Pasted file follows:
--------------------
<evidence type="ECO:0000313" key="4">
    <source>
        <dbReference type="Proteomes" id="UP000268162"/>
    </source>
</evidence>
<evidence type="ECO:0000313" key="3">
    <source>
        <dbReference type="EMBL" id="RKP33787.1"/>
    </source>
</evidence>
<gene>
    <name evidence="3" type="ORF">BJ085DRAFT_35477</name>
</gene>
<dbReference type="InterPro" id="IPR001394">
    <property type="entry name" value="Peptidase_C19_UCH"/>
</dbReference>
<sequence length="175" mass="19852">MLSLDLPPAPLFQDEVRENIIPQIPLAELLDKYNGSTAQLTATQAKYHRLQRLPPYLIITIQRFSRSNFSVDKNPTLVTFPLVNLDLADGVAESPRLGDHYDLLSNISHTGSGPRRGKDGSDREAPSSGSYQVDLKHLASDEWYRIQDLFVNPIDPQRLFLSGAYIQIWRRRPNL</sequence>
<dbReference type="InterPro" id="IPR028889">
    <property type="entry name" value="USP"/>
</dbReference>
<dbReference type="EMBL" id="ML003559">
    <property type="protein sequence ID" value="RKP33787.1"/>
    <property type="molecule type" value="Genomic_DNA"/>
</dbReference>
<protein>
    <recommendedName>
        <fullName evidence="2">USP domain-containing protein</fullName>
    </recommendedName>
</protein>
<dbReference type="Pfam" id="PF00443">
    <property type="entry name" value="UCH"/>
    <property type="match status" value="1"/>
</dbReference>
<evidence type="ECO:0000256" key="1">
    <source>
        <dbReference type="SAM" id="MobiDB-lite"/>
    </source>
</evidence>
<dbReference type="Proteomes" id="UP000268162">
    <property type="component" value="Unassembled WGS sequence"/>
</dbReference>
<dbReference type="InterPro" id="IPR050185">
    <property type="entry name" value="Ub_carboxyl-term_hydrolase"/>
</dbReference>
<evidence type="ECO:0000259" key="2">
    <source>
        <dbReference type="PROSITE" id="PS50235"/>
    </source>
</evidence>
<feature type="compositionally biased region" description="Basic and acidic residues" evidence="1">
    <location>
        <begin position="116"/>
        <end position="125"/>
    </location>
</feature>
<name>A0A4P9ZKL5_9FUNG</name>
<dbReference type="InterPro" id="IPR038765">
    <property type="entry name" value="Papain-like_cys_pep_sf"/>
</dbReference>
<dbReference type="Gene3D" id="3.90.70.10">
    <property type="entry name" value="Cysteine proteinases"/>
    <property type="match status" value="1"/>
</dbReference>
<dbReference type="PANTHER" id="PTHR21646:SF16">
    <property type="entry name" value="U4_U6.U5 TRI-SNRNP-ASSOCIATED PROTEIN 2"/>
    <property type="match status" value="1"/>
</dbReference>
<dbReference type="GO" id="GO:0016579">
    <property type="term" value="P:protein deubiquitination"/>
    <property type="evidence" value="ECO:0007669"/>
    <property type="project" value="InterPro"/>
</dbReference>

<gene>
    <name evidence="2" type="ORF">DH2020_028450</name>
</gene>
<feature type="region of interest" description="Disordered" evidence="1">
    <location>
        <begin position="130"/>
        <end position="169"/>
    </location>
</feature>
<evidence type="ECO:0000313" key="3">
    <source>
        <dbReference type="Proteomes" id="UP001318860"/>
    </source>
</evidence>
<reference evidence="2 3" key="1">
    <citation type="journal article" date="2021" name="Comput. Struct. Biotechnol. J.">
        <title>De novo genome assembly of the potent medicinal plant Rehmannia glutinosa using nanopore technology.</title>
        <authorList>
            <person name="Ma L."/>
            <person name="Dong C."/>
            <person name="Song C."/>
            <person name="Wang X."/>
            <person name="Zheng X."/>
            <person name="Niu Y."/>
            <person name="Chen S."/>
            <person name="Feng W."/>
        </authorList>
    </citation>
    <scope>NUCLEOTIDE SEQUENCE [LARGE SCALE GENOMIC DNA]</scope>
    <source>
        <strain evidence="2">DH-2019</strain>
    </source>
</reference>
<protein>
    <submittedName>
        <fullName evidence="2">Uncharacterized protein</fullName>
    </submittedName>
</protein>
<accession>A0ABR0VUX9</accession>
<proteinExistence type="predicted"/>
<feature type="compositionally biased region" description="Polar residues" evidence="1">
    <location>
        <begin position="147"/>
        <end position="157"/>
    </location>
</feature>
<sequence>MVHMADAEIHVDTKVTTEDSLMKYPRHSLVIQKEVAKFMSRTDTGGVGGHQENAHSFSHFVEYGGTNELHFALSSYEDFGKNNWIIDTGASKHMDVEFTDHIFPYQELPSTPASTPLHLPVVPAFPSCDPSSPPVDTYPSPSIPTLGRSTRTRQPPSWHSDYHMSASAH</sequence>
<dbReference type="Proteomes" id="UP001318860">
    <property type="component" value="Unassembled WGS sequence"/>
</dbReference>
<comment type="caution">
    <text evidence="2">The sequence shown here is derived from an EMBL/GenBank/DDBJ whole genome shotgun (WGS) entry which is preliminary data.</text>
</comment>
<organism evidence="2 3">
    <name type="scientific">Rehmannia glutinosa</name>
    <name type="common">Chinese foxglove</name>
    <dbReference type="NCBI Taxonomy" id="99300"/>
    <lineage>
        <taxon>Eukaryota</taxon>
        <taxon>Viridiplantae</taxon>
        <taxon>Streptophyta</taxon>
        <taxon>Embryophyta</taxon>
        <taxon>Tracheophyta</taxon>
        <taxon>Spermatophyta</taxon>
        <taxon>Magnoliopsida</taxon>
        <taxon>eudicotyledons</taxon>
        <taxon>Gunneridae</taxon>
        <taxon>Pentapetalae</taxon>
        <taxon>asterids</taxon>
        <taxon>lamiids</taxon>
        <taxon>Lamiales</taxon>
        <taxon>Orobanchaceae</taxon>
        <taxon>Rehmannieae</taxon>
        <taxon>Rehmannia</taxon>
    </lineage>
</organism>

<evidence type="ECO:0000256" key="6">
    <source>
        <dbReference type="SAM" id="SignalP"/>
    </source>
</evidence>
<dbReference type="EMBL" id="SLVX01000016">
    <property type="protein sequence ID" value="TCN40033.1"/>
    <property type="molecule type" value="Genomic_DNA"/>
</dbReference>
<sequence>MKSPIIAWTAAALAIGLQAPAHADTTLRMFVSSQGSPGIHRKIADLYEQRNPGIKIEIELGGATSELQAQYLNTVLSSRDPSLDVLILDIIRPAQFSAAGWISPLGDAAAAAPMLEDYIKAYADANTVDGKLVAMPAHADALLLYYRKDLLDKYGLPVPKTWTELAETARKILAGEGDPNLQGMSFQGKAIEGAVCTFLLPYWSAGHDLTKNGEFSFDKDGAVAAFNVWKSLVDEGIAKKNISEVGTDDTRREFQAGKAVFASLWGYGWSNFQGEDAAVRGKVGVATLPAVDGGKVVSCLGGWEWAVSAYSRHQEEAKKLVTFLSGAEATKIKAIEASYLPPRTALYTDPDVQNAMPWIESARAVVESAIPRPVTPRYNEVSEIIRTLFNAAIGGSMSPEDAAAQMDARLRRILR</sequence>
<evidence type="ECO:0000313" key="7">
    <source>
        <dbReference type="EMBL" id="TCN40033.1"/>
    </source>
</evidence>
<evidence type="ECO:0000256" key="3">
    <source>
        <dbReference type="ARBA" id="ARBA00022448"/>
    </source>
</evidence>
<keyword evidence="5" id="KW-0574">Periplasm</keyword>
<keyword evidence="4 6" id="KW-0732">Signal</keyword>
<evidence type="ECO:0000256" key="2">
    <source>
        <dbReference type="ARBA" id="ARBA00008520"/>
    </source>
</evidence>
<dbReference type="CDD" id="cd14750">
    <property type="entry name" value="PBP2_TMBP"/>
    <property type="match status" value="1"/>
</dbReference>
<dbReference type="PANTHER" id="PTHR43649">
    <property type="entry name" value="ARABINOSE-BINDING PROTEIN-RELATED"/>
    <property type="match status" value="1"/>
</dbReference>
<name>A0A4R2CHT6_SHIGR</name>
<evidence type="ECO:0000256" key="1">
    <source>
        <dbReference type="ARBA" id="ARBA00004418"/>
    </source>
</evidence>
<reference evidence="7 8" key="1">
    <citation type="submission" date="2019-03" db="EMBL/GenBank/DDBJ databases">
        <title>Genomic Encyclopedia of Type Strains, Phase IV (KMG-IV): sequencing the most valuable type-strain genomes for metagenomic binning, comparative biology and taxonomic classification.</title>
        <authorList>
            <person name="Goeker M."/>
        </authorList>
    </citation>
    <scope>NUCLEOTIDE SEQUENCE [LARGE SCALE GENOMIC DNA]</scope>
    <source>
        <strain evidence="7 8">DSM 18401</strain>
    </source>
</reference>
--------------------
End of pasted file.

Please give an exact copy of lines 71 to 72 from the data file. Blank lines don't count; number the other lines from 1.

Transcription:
    <property type="project" value="InterPro"/>
</dbReference>